A question of Grounding....

Discussion in 'General Technical Questions and Answers' started by KI7HSB, Feb 17, 2020.

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  1. KI7HSB

    KI7HSB Ham Member QRZ Page

    I am assembling my new Single Point Ground Panel and have come across a concern regarding tying the radio grounds into the house grounds.

    All of the book examples and suggestions that I can find, and all of my friends' rigs, make it look so easy because the two systems are always conveniently right next to each other... Meanwhile, here at MY house, the two are a good 65 feet apart and across a 2 car driveway. No, I can't change the situation.

    So, what's the best way to run a line between my house ground pin and the radio ground pins over that sort of distance and obsticles?
     
  2. K2AR

    K2AR XML Subscriber QRZ Page

    My ground installation has the house ground and the single point ground panel at opposite ends of the house. I was fortunate that I have a 1/2 inch gap between the garage entrance and the asphalt where I ran insulated wire so that there was no direct contact with the building while still provide continuity with the rest of the perimeter ground. Ideally you should have a full perimeter ground but if that is not possible, 3/4 or even 1/2 way around is better than no perimeter ground. Make sure you add ground rods in between the house ground rod and the single point ground panel ground rod. I have pictures on my QRZ page that shows how I did mine.
     
  3. AI3V

    AI3V Ham Member QRZ Page

    Nothing you do will make a "single point ground" if EVERY wire entering and leaving your house are not at...

    Wait for it...

    A SINGLE POINT.

    Rege
     
    K3RW and W6KCS like this.
  4. KM1H

    KM1H Ham Member QRZ Page

    My radios are diagonally opposite the panel for about a 60' run. Fortunately Im in the basement with an unfinished ceiling so tie the radio ground to the various 3/4 and 1" copper pipes for domestic water and baseboard FHW heating with #6 bare copper.

    At the panel end the same pipes plus a few more are bonded together with more #6 to the panel ground buss.

    Probably NEC would have a fit since there is also a pair of ground rods outside the basement window where all the cables come in thru a pair of 4" PVC pipes in the foundation that was installed when I had this addition built in 1989. All the hardline and RG type coax for 4 towers, verticals, dipoles and Beverages is bonded outside to those rods. The 5 two wire reversible Beverages have 2 more rods each at the 5 feed points plus 2 more at the relay controller box; those are for the Beverage transformers and the the ferrite common mode chokes ~25' away plus at the hardline controller and its 750' CATV 1/2" hardline run to the house. Another 1/2" CATV hardline run takes care of the 3 BOG's and their rods and relay box.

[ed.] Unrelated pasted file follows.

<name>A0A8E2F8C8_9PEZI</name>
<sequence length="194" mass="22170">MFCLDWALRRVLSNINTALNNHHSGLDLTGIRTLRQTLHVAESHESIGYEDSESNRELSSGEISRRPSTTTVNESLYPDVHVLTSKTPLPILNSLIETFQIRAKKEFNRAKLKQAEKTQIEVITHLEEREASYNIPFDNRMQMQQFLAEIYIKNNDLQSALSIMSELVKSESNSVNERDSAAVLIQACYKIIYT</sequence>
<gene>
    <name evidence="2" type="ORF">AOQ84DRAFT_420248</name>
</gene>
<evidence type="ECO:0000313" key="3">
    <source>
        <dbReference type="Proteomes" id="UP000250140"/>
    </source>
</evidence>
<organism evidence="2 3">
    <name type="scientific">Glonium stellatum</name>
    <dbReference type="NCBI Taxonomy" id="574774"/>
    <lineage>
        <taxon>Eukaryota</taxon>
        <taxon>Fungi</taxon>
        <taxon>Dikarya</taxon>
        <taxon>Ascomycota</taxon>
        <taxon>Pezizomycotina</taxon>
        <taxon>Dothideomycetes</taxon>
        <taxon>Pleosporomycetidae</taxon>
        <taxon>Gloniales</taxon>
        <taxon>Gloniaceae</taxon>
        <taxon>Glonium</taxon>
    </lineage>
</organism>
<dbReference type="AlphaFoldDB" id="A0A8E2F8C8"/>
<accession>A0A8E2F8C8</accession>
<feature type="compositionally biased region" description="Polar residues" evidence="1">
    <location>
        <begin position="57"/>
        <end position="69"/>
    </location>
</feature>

Beverage boxes at the antennas are regularly destroyed by lightning but never any damage to the relay controller or anything in the house. The multiple rods bleed it all off and maybe cook some worms.
    Over 31 years several modem cards and FAXes have been destroyed (I no long use any) from lightning hits on the utility line across the street.
    No damage ever to radio gear or any other electronics which is what counts as far as Im concerned.

    Carl
     
  5. KI7HSB

    KI7HSB Ham Member QRZ Page

    Wish I was so lucky... My concrete garage floor and driveway are a perfect fit, so it's up and over the garage door if I'm going to close that portion of the loop. It''s that overhead loop that concerns me about being proper. The alternative is to go the longer way around the back of the house... That's closer to 100 feet, but you're not the first person to suggest that a full perimeter loop would be a good idea, so maybe I should consider that. How often does one need to plant a rod along the way?

    Your setup look very similar to my planned setup for after I retire in 3 years and leave the big city to reside on my property in rural SW Idaho. I have an LM-354 ready to plant and like yours, I will top it with a beam yagi the size of a Cessna.
     
  6. KI7HSB

    KI7HSB Ham Member QRZ Page

    BTW, I didn't think it was cool to drive those rods fully below ground level and bury the wire and connectors... I would have thought the tops needed to be just above ground to ward off corrosion... ??? The rod for my electric service panel is installed with the clamp just above the dirt.
     
  7. KI7HSB

    KI7HSB Ham Member QRZ Page

    Well, not LITERALLY, no... ;)
     
  8. WA0CBW

    WA0CBW Ham Member QRZ Page

    Underground connections need to be cad welded. Above ground connections can be mechanical.
    Bill
     
    W1PEP and KI7HSB like this.
  9. K2AR

    K2AR XML Subscriber QRZ Page

    If I was in the same situation, I would go the long way around and put in at least four ground rods in between. Overhead loop is a no-no and everything should be buried. In my case my perimeter ground averages 18 inches below grade.
     
    KI7HSB likes this.
  10. KI7HSB

    KI7HSB Ham Member QRZ Page

    18" ?!?!? I'm gonna need to rent a ditch witch...
     

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